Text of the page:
-The reading on your hydrometer is your original gravity record it, as it is a reference point for the overall alcohol content of your beer

-Direct the stream of wort against the side of the fermentor allowing it to splash and fan out. You do this to introduce some oxygen into the wort that the yeast will need for cell growth

-Draw off wort until you have only a thick slurry of trub remaining on the bottom of the kettle and remove the auto siphon. Don't worry that the carboy is not completely full, you will need that extra space.

-Sanitize the package of yeast if using dry or a smack pack

-Open the yeast with a sanitized tool and pitch into fermentor. Congradualtions the wort is now beer. Legally this is the only step that you need to do to make beer, some "make your own beer and wine" stores only let you do this step

-Prepare your bubbler or airlock for the fermentor and attach it

-Clean your kettle, pail and tools. Do this now, the trub and overboiled foam dries very hard and will be a miserable task when you eventually get around to it

Step 15: It's Out of Our Hands Now

After pitching the yeast there is not much more that you will do directly as a brewer, you made a little world where the yeast can be a rockstar; living in darkness, reproducing like mad before eventually dying in it's own toxic waste. You will monitor the process however.

On the outside looking in

You probably won't see anything for the first night, this is the lag phase of fermentation. The yeast is repairing itself, growing and reproducing to get to a critical mass.

Fermentation begins in earnest when you start to see a foamy mass on top of the beer that will fill most of the remaining empty space in the carboy. This is called high krausen and the yeast is extremely active. It's consuming sugars very rapidly, making all kinds of waste products and releasing lots of gas. It is not uncommon for particularly vigorous fermentations to blow the stopper out of the top and make a mess, this is why my carboy is sitting in a pail. At this stage you may get some strange smells from the fermentor; rotten eggs, farts, bandaids, apples this is all normal, its why we have the gas venting, we don't want those smells in the finished beer.

Sometime over the next 3 days the rapid release of gas will subside, and the foam on top will break down into a ring of filth stuck to the carboy wall, again this is normal. The yeast has consumed most of the sugars, and all of the oxygen and is going into survival mode now. If you were to taste the beer now it wouldn't be quite right, it's full of yeast waste products, you might get green apples, or butter, or sulphury tastes. All of these are collectively known as green beer flavours. It needs to age, to lager.

The survival mode yeast during lager starts recycling the waste products that make the green beer flavour, eventually turning them all into alcohol and gas. It also starts bunching itself together into flocs that cause it to fall out of suspension, making a naturally clear beer.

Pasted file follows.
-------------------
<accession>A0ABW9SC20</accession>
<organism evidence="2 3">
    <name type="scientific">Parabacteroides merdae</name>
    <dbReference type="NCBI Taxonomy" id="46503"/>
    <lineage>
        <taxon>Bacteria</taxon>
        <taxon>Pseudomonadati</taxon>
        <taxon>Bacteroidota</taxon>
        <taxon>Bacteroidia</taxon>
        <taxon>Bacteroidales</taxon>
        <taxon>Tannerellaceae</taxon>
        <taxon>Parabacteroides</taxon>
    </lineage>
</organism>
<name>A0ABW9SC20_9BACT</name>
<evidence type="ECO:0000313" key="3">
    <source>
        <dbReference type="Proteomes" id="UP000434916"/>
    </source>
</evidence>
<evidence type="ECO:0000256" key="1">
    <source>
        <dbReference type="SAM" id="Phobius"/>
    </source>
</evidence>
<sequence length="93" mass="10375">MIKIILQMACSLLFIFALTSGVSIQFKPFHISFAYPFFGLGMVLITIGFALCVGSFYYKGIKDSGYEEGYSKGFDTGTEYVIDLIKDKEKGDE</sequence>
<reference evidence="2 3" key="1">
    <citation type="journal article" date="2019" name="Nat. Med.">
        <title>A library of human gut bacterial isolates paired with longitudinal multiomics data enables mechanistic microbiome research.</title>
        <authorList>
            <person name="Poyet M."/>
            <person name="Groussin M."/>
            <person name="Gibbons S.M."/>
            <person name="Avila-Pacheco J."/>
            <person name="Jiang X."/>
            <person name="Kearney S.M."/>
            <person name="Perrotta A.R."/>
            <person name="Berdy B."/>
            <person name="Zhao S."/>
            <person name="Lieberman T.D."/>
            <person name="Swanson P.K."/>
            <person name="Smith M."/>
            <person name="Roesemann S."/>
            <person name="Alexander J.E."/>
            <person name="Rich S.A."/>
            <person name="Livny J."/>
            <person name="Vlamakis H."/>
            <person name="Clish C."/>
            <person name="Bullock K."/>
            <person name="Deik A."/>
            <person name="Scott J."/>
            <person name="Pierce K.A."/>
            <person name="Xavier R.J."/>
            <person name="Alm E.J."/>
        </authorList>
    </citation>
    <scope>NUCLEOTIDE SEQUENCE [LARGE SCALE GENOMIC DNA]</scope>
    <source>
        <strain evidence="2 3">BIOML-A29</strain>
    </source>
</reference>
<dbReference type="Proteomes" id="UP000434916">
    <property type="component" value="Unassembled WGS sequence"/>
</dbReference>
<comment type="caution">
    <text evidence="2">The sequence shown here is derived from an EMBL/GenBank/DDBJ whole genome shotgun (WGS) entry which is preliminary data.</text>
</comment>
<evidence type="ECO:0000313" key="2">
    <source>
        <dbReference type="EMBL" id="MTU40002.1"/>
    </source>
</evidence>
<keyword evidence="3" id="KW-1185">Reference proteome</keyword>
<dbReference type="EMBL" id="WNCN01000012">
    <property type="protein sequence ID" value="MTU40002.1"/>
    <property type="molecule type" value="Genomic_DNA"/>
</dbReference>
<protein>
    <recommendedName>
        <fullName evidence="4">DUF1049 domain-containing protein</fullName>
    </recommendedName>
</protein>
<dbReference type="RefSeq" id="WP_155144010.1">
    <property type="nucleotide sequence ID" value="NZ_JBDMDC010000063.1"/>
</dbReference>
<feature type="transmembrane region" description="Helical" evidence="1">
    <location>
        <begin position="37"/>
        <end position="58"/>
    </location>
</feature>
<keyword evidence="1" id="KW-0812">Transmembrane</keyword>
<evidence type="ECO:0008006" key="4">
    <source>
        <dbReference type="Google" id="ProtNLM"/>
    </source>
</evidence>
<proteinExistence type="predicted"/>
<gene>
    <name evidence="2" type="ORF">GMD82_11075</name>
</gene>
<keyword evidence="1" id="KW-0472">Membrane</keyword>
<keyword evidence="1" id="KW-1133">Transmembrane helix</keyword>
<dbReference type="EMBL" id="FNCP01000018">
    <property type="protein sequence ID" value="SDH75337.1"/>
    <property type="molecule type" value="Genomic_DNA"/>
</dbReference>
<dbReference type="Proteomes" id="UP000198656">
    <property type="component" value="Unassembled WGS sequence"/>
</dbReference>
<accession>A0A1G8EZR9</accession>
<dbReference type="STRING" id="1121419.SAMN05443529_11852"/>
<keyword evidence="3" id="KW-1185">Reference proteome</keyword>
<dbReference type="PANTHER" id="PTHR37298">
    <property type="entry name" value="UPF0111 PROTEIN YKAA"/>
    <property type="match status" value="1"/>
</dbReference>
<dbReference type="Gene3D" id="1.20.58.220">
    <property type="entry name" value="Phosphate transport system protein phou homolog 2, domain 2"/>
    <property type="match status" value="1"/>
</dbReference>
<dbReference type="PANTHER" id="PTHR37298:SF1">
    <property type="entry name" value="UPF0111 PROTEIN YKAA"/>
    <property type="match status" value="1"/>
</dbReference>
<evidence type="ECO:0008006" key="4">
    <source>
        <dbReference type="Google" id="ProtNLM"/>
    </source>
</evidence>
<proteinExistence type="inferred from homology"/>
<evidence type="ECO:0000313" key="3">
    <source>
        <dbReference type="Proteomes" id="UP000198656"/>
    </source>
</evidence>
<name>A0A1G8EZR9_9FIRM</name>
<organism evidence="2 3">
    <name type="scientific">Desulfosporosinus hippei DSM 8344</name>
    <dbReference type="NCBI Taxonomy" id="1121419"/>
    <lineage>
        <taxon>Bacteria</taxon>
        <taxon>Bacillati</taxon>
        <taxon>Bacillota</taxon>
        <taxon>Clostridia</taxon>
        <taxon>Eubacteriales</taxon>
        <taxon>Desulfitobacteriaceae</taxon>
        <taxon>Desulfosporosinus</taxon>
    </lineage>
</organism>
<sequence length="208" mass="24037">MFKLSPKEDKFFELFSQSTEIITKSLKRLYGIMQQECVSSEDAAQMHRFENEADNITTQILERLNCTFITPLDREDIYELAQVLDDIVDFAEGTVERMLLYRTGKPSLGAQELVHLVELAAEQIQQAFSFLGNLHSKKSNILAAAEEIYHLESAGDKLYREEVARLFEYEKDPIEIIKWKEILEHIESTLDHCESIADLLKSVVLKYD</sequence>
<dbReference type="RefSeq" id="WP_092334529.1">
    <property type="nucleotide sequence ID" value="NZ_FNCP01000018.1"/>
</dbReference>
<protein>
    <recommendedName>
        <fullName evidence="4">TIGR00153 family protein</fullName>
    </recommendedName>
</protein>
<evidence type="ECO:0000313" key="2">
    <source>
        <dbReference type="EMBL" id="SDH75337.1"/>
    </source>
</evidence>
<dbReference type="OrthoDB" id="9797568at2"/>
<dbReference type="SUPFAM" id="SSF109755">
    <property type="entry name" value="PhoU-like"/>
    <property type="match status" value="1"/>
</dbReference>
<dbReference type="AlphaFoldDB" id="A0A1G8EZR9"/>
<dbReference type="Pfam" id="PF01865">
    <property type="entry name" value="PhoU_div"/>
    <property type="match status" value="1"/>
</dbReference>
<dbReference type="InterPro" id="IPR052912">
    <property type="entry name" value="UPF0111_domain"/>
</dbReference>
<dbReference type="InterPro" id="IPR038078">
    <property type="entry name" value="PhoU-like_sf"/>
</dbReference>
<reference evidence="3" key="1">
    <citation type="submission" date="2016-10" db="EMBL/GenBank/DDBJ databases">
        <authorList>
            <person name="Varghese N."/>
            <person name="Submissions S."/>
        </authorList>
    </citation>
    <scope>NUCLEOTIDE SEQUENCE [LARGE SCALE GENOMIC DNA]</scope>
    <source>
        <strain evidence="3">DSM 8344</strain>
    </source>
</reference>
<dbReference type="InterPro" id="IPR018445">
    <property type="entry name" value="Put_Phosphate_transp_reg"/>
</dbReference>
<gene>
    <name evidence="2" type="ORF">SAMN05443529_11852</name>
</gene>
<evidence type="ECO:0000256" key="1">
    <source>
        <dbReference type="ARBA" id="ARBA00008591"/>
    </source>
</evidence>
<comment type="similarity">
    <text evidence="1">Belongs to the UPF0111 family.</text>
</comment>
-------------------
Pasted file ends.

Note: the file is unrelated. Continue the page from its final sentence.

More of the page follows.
If you are going to add a dry hop addition do so now, because there is still enough yeast activity to provide some protection from microbes and to consume any oxygen introduced with the hops, but it is not active enough to drive off the volatile hop aromas.

On the bottom of the fermentor you will see a small brownish layer sludge that is composed of dead and unhealthy yeast, this layer grows as lagering continues, if you crop your own yeast pull from the middle, this gives the best mix of health, and flocculation for future brews.

Ideally, the larger cycle is done cold, as close to freezing as you can, this stresses the yeast out more and helps it fall out of solution quicker, it also slows it down so that the yeast on the bottom of the fermentor remains in suspended animation rather than outright dying. At home, this is rarely an option, so let your larger phase last about a week before you deicde to bottle. If you wait too long the yeast on the bottom will die and breakdown in a process called autolysis, which leads to soy sauce, meaty and leathery flavours in the beer. Again, not objectively bad tastes but rarely wanted.

Some people transfer the beer to a second fermentor when they start the lager phase so that there is less yeast on the bottom and they have longer before they have to bottle before autolysis sets in. Don't do this, it is unnecessary handling that presents a major infection risk. Your beer might have a little more haze in it, but that is good for the primings that you will put in your bottles

Practical Fermentation

-Lift your fermentor into your pail, cover with a cloth or lid to protect from the light and store in a cool, temperature consistent place

-Take a peek at the fermentation every day to get a feel of it, you can taste it to, use the auto siphon, or a turkey baster or something, so long as it is clean and sterile

-Once the krausen has dropped pull a sample for measurement with your hydrometer, this reading is the final gravity. You can approximate alcohol content by subtracting your final gravity from your original gravity and multiplying by 125